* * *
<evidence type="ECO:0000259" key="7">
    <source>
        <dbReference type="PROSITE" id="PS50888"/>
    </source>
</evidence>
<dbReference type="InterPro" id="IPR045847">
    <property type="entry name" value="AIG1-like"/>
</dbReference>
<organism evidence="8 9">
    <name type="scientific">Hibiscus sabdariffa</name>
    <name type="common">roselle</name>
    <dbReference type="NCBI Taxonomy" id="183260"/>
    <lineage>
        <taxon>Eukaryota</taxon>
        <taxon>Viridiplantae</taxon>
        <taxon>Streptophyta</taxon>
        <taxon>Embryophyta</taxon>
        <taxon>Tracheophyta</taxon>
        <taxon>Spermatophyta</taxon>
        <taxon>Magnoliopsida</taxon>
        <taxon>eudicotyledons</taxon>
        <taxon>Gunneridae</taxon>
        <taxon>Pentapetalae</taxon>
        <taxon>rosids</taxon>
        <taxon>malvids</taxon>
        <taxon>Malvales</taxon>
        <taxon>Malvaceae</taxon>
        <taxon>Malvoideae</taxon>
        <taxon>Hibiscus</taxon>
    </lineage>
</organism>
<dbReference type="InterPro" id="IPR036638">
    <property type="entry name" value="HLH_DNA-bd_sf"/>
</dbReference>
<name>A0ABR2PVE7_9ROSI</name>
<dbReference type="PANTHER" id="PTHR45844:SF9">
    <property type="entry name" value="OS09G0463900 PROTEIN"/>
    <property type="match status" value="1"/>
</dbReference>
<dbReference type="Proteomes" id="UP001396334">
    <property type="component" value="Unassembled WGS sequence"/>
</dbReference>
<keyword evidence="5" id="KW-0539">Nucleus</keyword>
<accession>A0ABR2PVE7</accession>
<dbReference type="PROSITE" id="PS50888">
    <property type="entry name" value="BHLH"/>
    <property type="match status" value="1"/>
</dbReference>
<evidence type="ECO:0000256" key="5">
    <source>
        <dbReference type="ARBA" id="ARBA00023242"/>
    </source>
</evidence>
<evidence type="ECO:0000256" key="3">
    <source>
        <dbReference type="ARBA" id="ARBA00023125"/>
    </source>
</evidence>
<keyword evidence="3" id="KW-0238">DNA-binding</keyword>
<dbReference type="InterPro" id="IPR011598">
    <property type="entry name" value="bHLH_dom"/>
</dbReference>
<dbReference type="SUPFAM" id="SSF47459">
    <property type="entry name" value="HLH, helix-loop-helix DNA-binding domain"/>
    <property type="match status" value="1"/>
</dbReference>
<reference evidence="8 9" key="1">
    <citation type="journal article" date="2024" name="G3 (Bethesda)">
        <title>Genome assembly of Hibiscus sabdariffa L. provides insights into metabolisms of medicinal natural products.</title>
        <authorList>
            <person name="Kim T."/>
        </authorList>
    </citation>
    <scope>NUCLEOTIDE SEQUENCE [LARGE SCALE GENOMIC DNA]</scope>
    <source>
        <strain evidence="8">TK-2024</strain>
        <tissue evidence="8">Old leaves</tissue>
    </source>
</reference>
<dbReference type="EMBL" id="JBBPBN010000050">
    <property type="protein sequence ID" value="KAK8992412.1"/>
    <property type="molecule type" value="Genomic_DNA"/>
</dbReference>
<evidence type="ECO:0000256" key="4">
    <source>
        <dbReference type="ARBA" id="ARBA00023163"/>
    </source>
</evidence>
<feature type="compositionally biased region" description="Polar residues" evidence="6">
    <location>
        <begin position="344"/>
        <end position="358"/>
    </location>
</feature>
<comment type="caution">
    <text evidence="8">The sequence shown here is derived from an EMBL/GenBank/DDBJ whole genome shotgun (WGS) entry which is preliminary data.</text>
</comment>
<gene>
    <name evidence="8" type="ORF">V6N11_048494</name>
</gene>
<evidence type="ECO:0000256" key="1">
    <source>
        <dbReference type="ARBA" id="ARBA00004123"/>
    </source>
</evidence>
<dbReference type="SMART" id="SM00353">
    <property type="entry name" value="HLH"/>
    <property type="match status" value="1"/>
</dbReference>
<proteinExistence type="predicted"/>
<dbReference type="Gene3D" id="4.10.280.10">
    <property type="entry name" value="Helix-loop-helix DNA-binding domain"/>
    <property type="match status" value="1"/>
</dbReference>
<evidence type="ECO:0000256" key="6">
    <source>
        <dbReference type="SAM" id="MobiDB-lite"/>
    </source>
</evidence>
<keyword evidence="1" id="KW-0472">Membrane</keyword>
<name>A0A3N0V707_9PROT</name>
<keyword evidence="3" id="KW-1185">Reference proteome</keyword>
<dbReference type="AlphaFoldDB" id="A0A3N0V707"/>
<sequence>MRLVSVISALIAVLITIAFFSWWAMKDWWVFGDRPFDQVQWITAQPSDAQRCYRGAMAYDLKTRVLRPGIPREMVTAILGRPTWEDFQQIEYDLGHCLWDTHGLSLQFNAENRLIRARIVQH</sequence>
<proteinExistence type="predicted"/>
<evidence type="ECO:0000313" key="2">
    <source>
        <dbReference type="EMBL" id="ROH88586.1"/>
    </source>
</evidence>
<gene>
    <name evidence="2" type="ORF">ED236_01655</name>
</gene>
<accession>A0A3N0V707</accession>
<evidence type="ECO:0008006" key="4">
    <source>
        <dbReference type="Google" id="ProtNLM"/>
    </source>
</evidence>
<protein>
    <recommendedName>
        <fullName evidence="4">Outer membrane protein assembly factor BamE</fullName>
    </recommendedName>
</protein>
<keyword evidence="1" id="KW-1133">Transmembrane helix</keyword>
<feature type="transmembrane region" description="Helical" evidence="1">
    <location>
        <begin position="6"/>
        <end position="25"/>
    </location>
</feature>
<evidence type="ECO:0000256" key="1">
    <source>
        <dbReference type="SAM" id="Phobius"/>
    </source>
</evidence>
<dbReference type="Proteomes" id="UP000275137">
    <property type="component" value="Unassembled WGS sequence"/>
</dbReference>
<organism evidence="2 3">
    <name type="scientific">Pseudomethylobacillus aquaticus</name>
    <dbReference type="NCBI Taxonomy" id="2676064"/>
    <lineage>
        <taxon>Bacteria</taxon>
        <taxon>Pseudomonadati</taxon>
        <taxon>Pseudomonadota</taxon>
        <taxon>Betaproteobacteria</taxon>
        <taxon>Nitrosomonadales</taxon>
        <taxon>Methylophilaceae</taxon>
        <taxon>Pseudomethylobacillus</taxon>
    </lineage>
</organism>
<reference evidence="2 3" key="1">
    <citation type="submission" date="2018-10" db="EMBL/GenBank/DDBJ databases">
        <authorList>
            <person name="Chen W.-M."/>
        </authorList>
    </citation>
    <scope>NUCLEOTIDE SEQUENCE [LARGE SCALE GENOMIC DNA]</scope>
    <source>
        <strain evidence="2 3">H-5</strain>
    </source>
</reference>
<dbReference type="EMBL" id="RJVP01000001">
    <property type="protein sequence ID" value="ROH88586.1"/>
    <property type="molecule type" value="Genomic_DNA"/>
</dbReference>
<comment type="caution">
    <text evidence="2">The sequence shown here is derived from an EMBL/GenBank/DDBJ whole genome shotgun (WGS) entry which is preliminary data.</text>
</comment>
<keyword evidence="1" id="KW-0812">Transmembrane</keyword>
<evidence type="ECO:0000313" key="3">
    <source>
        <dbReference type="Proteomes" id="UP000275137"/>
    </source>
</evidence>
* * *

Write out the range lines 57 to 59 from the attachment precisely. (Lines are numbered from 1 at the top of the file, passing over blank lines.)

    </source>
</evidence>
<keyword evidence="3" id="KW-0238">DNA-binding</keyword>